# Rocket fin design question.....

In looking at a handful of rockets which use canard type fins one half to two thirds the rocket's length forward of the rearward fins, and in
the same line, I've noticed some behave nastily. Is there a formula for the air disruption a canard induces? Or a seperate design form for a canard? Is there a likewise formula for the cure? Let's say a .08" canard can be followed by no less than a .25" thick rearward fin.......or maybe a canard one half the size of the rearward fins must be twice the thickness......or maybe a canard must have a leading and trailing edge sanded down to one half the thickness of the center chord of the fin.
Chuck
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Chuck Rudy

VooDoo Digital Productions
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Area of the fin will factor more importantly than the thickness. In general, the total area of a canard fin *forward* of the CG must be offset by an equal amount of fin area *aft* of the CG, multiplied by the distance from the CG. i.e. 1 sq. inch of fin area, 8 units ahead of the CG, would need to be offset by 4 sq. inches of additional fin area 2 units aft of the CG.
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Grunt the Flat wrote:

Grunt
I'm not doubting your equation.....however it appears your formula allows for no disruption of air from the canard to the rearward fin, it's simply dealing with the 'shadow' of Cp.......just as a boat racer does not want to race behind another boat because the churned up water is less dense due to air bubbles, my feeling is the rearward fins are also in less dense air which lessens their effectiveness in 'pushing' off the air because of a loss of density.
Chuck
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Chuck Rudy

VooDoo Digital Productions
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wrote:

general,
equal
CG.
offset
The rear fins don't stay in the wake of the foward canard. Rockets occillate... especially those with CP out of whack... which translates to even less trailing in the wake. They could only experience perfect vortex conditions if the rocket flew true... no pitch, roll, or yaw... etc... but then, considering if exactly true and perfect flight were possible, you'd have the canard in the right place and rear fin size correct for CP, wouldn't you?
~Duane Phillips.
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Jerry Irvine wrote:

I was figuring an aero issue with disrupted air and the canards acting as vortex generators giving the fins less dense air to push off, but you believe it's Cp only?
Chuck
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Chuck Rudy

VooDoo Digital Productions
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Yes because al rockets fly at slight angles of attack as the fins correct stability. THis makes a wake around every fin. That wake damps out vs time what it experiences momentarily (ie a wave hitting the right side of the lower fin)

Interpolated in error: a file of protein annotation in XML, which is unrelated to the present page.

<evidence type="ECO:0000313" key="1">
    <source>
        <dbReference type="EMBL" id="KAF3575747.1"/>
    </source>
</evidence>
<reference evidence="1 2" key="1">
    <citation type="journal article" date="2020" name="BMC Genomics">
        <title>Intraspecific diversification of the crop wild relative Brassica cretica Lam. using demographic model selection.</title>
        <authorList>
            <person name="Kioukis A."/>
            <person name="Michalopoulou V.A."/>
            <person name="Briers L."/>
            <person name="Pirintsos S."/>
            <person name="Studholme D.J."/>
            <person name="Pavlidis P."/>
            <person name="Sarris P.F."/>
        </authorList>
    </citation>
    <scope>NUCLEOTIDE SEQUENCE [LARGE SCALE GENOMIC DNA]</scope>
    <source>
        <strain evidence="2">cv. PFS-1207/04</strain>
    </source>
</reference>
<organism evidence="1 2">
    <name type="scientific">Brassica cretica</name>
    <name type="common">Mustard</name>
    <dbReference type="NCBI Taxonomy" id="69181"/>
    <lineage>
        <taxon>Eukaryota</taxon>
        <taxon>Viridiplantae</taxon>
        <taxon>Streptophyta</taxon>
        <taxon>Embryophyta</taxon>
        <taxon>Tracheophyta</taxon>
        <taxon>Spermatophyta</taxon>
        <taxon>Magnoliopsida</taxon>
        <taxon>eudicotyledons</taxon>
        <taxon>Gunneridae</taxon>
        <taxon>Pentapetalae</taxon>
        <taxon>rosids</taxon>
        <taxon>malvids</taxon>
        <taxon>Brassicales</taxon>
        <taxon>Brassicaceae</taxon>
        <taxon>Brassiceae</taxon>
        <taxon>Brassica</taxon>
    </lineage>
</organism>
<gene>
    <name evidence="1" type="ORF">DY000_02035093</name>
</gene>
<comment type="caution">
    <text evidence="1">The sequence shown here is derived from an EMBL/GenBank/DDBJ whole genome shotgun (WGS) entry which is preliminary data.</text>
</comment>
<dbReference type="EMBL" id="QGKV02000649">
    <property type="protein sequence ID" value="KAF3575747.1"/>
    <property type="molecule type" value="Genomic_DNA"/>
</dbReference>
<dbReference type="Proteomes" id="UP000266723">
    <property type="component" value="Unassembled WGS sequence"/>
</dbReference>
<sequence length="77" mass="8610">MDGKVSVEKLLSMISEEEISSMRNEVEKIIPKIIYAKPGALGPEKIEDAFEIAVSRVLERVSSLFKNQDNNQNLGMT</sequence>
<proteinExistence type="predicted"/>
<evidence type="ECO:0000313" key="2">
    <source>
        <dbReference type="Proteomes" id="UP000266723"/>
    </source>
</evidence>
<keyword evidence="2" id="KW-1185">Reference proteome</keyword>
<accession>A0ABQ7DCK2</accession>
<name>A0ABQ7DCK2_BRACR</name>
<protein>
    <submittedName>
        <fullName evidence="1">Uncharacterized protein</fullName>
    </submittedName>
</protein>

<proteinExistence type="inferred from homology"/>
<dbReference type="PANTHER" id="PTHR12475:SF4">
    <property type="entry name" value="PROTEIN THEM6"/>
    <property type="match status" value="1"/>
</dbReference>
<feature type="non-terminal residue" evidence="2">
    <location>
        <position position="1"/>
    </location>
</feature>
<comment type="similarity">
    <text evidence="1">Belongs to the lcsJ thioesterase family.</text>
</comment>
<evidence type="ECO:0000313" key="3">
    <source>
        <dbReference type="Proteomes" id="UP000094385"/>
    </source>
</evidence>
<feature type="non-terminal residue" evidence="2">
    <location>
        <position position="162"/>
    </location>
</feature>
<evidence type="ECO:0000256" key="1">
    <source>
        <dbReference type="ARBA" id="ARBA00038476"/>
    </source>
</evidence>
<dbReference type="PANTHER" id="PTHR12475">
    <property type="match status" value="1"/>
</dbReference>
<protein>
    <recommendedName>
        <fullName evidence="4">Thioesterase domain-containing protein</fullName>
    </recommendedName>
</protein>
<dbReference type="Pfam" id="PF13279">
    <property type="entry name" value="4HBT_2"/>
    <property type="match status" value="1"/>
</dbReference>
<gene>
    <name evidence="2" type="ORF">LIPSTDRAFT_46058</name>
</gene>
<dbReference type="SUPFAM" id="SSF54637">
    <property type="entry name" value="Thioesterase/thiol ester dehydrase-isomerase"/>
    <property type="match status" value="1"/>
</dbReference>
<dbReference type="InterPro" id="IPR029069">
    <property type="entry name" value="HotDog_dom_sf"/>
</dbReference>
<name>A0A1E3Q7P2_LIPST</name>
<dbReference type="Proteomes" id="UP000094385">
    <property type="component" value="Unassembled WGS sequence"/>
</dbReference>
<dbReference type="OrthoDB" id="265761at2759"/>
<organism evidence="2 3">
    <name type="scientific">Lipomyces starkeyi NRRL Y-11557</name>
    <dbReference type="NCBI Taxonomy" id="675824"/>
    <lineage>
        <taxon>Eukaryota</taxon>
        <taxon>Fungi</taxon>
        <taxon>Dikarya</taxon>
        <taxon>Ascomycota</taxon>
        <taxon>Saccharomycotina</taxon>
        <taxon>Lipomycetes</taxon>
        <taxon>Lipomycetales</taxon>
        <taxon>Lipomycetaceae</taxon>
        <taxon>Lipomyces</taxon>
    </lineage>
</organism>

www.v-serv.com/vcp
I said it in laymans tgerms dont rag on me. I figured he would not know his rho from his reynolds.

--
Jerry Irvine, Box 1242, Claremont, California 91711 USA
Opinion, the whole thing. <mail to: snipped-for-privacy@gte.net>
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Two things (at a minimum) will strongly affect the flight path.
1) The Center of Pressure is moved forward by adding fins forward of the rear fins. The CP really needs to remain aft of the center of gravity.
2) The real world. There is very little chance of you aligning the forward fins exactly with the rear fins. Just like a two stage rocket with two sets of fins. If you try to line them up and one fin is just a bit misaligned with the other aft of it (or at a slight angle!), it will act like an aircraft control surface (a flap or vane) and generate a large side force causing the rocket to deviate. Two stagers are notorious for this as they can "cone" or "corkscrew" around or even go into "cruise missile mode" even when they should be highly stable. SOLUTION: Interdigitate the fins. Do not try to line them up. Perfect example: Astron Farside.

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Fred Shecter wrote:

You doubt my abilities.........I'm hurt..... :-( ......I'm very hurt........I'm so hurt I'm going to shoot myself........NAH! ;-) Thanx for the help!

I'll catch you via email if I can cut through your addy.
Chuck

--

Chuck Rudy

VooDoo Digital Productions
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For simple stability calculation, treat it as a 2 staged rocket. That will calculate the correct CP for the whole rocket. This works for any rocket with multiple or complex fin sets.
As to coupling, which other replies have mentioned, yes, it does seem to be a problem. Any allignment error in the canard fins can do VERY wierd things in flight. It's VERY common for Sidewinder style kits to do "interesting" aerobatics after launch.
BTW, for those doing Canard style BGs, my Neutral Point program handles it with no coding changes. You just have a negative number for the distance from the wing trailing edge to the stab leading edge, which not only includes the distance between the wing and the stab, but the wing and stab chord as well. The program uses wing TE and stab LE to define the moment arm, but internally calculates MAC to MAC offset.
Bob Kaplow    NAR # 18L    TRA # "Impeach the TRA BoD"         >>> To reply, remove the TRABoD! <<< Kaplow Klips & Baffle:    http://nira-rocketry.org/LeadingEdge/Phantom4000.pdf www.encompasserve.org/~kaplow_r/ www.nira-rocketry.org www.nar.org
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